Those readers that are surprised by the high unemployment filings reported by the government on last Thursday have clearly not been paying attention. The numbers are the result of workers not working. The obvious culprit is COVID-19.

The labor market is collapsing. Make no mistake about that. Goldman Sachs has updated its model and now predicts that the US GDP will collapse by 34% in the second quarter of this year. They also predict that the unemployment rate will be 15%.

Those are serious numbers.

Last Wednesday we discussed the upcoming shale oil crisis as Saudi Arabia and Russia continue to try to drive American oil producers out of the market. The resulting job losses will add to the labor woes already exacerbated by the pandemic.

Although it is easy to focus on traditional workers, the labor contraction will also affect the informal labor force and small-to-medium size businesses that will be going out business, or barely surviving. The owners of those businesses will also be entering the labor market to meet their obligations.

The open question is, will the businesses rehire workers? Do they have the financial ability to do so? More importantly, do businesses that learned to have workers work remotely return to their original labor force? Or will they do more with less workers?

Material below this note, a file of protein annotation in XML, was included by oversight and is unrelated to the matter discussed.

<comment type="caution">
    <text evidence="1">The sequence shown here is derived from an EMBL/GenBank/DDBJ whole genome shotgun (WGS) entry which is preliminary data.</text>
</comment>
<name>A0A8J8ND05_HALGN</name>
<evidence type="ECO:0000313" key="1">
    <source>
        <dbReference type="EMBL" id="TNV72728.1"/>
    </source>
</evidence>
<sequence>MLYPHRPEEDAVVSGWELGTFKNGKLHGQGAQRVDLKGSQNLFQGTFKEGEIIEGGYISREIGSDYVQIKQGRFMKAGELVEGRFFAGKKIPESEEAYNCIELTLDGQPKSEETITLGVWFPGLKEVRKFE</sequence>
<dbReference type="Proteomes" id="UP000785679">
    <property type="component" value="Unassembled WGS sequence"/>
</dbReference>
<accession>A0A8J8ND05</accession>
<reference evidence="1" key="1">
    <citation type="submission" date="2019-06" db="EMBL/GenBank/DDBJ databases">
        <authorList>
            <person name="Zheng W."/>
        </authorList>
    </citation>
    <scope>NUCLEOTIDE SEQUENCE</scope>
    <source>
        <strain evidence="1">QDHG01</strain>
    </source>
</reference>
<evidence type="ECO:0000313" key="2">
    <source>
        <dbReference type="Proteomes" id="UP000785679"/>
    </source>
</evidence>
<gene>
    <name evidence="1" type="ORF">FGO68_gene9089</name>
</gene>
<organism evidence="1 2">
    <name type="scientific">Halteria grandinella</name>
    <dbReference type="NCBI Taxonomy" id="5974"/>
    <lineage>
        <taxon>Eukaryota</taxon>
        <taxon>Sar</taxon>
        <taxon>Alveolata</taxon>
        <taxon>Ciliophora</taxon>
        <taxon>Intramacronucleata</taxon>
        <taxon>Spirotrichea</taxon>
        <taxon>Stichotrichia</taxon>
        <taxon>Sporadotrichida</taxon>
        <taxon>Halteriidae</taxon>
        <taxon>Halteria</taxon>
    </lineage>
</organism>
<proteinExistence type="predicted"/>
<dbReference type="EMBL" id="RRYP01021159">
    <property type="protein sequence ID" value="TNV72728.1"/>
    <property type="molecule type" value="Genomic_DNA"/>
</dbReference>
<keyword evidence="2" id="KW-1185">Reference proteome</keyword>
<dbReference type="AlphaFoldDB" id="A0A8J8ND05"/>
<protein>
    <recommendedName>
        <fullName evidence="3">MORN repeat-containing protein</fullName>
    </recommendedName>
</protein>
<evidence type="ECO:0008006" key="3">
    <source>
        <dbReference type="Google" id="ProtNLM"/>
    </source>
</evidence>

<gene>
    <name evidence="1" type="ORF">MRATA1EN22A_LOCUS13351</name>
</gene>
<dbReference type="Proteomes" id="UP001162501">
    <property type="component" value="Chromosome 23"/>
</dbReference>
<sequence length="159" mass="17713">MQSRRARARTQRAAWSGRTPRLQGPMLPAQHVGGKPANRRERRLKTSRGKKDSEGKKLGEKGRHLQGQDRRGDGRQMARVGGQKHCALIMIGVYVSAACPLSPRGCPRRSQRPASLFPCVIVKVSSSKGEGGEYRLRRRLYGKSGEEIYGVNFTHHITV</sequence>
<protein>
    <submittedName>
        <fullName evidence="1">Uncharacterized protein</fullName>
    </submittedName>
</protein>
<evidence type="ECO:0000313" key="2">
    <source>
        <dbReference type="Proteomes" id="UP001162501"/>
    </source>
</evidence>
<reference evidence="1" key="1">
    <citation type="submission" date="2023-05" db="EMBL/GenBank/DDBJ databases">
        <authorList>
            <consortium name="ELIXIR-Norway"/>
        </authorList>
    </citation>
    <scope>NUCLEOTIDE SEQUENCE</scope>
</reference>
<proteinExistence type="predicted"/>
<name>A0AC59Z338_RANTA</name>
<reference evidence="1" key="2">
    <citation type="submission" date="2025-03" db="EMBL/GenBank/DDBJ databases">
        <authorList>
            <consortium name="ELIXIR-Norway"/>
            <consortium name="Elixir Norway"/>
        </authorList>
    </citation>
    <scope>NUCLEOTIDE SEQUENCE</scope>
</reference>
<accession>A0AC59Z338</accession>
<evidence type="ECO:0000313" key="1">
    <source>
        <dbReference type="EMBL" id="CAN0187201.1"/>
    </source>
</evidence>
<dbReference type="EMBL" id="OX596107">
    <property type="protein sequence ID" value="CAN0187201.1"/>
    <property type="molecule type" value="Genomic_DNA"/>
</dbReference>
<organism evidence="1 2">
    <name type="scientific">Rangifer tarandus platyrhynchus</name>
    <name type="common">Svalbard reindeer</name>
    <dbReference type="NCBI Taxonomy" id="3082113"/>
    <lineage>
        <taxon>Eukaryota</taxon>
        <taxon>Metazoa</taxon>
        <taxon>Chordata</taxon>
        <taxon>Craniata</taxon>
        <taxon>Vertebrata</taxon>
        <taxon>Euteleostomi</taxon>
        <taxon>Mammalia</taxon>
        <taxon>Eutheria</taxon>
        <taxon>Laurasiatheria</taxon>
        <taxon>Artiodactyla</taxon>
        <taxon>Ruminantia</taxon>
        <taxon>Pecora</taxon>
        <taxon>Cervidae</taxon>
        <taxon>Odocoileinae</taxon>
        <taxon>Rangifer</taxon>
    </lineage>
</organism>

Goldman Sachs seems to believe that the economy will rebound. But that does that mean that the rebound, if it does, include the workers, or will there just be more money flowing with less workers?

There is no doubt that the global economy has fundamentally changed.

Who will survive and how is yet to be determined.

Regardless, another billion dollar bailout will be necessary for America to recover.

Martin Paredes

Martín Paredes is a Mexican immigrant who built his business on the U.S.-Mexican border. As an immigrant, Martín brings the perspective of someone who sees México as a native through the experience...